Garden Diary

Friday, March 17, 2006

The Corned Beef Dispensation

is a topic of raging concern in St. Blogs these days. Amy Welborn's Open Book is a good example.

It would do a world of good for many of the bemoaners of our too loose discipline to read Romans chapter 14 and apply that to today.

But put on the Lord Jesus Christ, and make no provision for the flesh, to gratify its desires.
As for the man who is weak in faith, welcome him, but not for disputes over opinions. One believes he may eat anything, while the weak man eats only vegetables. Let not him who eats despise him who abstains, and let not him who abstains pass judgment on him who eats; for God has welcomed him.
Who are you to pass judgment on the servant of another? It is before his own master that he stands or falls. And he will be upheld, for the Master is able to make him stand.
One man esteems one day as better than another, while another man esteems all days alike. Let every one be fully convinced in his own mind. He who observes the day, observes it in honor of the Lord. He also who eats, eats in honor of the Lord, since he gives thanks to God; while he who abstains, abstains in honor of the Lord and gives thanks to God.
None of us lives to himself, and none of us dies to himself. If we live, we live to the Lord, and if we die, we die to the Lord; so then, whether we live or whether we die, we are the Lord’s. For to this end Christ died and lived again, that he might be Lord both of the dead and of the living. Why do you pass judgment on your brother? Or you, why do you despise your brother? For we shall all stand before the judgment seat of God; for it is written, “As I live, says the Lord, every knee shall bow to me, and every tongue shall give praise to God.”
So each of us shall give account of himself to God. Then let us no more pass judgment on one another, but rather decide never to put a stumbling block or hindrance in the way of a brother.
I know and am persuaded in the Lord Jesus that nothing is unclean in itself; but it is unclean for any one who thinks it unclean. If your brother is being injured by what you eat, you are no longer walking in love. Do not let what you eat cause the ruin of one for whom Christ died. So do not let your good be spoken of as evil.
For the kingdom of God is not food and drink but righteousness and peace and joy in the Holy Spirit; he who thus serves Christ is acceptable to God and approved by men. Let us then pursue what makes for peace and for mutual upbuilding.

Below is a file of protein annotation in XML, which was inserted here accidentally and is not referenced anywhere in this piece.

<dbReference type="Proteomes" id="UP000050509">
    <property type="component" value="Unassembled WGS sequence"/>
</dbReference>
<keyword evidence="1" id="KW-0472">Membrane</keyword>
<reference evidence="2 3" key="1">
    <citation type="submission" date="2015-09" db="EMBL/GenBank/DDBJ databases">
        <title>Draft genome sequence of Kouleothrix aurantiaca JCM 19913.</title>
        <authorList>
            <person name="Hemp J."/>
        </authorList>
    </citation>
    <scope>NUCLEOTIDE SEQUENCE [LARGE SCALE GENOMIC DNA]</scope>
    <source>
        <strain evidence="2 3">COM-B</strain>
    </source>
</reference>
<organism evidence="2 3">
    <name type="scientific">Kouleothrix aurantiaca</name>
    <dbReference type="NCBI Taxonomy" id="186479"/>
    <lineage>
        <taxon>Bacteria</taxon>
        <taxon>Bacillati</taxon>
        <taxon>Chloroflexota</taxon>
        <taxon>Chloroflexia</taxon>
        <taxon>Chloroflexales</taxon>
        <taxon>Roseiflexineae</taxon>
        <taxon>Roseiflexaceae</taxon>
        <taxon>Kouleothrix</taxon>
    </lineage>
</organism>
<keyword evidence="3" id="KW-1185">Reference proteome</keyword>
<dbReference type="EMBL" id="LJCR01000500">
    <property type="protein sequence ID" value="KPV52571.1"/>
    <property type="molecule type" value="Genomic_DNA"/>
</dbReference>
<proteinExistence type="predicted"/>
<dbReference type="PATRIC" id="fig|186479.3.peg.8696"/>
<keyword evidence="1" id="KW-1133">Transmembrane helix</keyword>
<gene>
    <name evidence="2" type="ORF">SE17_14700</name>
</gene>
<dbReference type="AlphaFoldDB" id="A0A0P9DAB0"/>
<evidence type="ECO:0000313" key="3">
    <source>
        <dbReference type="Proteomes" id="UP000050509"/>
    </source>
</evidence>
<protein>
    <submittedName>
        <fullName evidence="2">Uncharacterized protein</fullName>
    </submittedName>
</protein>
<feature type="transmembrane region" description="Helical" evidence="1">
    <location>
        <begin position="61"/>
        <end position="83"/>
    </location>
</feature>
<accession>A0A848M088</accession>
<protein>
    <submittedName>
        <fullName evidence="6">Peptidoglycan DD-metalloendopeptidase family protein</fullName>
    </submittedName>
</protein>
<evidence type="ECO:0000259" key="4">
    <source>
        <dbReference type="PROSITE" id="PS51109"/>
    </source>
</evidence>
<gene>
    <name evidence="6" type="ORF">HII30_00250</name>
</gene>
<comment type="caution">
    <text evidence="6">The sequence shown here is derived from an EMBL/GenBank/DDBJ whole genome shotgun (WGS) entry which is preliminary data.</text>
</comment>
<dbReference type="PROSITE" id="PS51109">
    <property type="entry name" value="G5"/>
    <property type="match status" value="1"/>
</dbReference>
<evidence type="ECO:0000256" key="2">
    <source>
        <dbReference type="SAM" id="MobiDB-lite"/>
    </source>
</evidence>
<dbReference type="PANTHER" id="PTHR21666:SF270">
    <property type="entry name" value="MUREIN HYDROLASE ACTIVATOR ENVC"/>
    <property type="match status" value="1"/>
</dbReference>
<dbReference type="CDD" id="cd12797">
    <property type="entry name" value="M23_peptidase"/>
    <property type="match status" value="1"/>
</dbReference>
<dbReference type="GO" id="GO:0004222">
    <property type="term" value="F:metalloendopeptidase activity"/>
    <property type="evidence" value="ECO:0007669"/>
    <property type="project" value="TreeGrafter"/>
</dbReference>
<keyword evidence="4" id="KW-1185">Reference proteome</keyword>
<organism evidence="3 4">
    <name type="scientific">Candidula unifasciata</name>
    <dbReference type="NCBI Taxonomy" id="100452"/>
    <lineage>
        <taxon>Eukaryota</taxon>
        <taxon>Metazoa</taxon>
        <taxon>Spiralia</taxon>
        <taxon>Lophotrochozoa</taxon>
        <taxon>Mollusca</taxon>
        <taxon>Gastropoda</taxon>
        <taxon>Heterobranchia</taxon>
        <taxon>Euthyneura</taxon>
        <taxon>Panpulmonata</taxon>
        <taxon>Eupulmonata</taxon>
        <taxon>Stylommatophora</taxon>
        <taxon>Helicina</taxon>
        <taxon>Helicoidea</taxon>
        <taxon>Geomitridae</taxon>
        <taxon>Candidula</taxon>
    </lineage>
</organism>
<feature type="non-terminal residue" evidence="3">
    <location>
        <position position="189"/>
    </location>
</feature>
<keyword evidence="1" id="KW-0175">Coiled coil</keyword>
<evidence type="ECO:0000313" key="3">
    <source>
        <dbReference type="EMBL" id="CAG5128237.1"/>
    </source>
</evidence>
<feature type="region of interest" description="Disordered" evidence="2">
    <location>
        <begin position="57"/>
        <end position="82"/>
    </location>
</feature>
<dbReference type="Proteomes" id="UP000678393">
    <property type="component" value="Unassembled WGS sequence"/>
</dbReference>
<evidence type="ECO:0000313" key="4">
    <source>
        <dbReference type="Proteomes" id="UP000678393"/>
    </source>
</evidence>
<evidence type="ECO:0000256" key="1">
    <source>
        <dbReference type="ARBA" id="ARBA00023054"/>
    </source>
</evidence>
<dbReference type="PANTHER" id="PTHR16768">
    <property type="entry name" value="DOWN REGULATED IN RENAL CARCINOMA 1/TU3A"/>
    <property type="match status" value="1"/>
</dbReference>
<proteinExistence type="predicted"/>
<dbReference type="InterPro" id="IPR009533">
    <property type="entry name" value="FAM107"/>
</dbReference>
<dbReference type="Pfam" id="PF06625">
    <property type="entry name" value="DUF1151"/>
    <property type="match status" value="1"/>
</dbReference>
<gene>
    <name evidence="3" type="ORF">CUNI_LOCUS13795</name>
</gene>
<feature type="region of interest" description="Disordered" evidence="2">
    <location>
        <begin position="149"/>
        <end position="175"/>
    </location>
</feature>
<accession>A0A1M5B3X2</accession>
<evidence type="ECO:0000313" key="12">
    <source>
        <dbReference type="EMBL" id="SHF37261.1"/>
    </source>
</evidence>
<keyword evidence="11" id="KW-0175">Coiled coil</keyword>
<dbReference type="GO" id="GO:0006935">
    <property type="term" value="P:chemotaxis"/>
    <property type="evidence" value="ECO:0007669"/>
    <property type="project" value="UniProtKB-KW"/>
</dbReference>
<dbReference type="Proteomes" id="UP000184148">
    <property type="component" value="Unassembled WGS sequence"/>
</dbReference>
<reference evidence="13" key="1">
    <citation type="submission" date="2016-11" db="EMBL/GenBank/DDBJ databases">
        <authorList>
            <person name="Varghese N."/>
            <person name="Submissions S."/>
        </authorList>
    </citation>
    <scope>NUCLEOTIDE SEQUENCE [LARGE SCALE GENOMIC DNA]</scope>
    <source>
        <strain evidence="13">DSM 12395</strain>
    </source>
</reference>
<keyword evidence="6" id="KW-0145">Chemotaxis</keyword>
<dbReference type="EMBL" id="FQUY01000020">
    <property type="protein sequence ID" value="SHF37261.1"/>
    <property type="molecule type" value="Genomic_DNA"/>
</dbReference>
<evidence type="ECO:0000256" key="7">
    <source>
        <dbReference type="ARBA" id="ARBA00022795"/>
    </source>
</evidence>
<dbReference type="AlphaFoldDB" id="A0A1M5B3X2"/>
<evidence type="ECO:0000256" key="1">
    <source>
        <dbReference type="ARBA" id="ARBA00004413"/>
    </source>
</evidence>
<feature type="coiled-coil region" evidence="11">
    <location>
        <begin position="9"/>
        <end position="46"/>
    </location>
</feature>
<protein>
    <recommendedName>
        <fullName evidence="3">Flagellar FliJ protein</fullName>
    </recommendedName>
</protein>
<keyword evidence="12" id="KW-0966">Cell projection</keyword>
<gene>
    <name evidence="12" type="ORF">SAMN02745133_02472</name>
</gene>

Do not, for the sake of food, destroy the work of God. Everything is indeed clean, but it is wrong for any one to make others fall by what he eats; it is right not to eat meat or drink wine or do anything that makes your brother stumble.
The faith that you have, keep between yourself and God; happy is he who has no reason to judge himself for what he approves. But he who has doubts is condemned, if he eats, because he does not act from faith; for whatever does not proceed from faith is sin.
We who are strong ought to bear with the failings of the weak, and not to please ourselves; let each of us please his neighbor for his good, to edify him. For Christ did not please himself; but, as it is written, “The reproaches of those who reproached thee fell on me.” Romans 13:14-15:3

While in Boston we get this respite from the fasts of Lent today, Archbishop O'Malley has requested all Catholics to attend daily Mass and fast every day during Lent. How much support he has received from his clergy I don't know (Have there been sermons where fasting and daily Mass was suggested to the people? Have pastors scheduled early morning or evening Masses so that workers can attend Mass?) but the Lenten discipline being suggested is certainly far more rigorous than you would suspect. But because it is suggested rather than demanded, some folks think it too easy.

To put that in perspective, it's worth noting that the more rigorous Orthodox (and Eastern Catholic) fasting rules are (to quote the pirate captain in Pirates of the Carribean) "not exactly rules; they're more like guidelines." As Rev. Thomas Hopko writes:

The Orthodox rules for lenten fasting are the monastic rules. No meat is allowed after Meatfare Sunday and no eggs or dairy products after Cheesefare Sunday. These rules exist not as a Pharisaic "burden too hard to bear" (Luke 11:46), but as an ideal to be striven for; not as an end in themselves, but as a means to spiritual perfection crowned in love. The lenten services themselves continually remind us of this.

Let us fast with a fast pleasing to the Lord. This is the true fast:
the casting off of evil, the bridling of the tongue, the cutting off
of anger, the cessation of lusts, evil talking, lies and cursing. The
stopping of these is the fast true and acceptable.
(Monday Vespers of the First Week)

The lenten services also make the undeniable point that we should not pride ourselves with external fasting since the devil also never eats!

The ascetic fast of Great Lent continues from Meatfare Sunday to Easter Sunday, and is broken only after the Paschal Divine Liturgy. Knowing the great effort to which they are called, Christians should make every effort to fast as well as they can, in secret, so that God would bless them openly with a holy life. Each person must do his best in the light of the given ideal.

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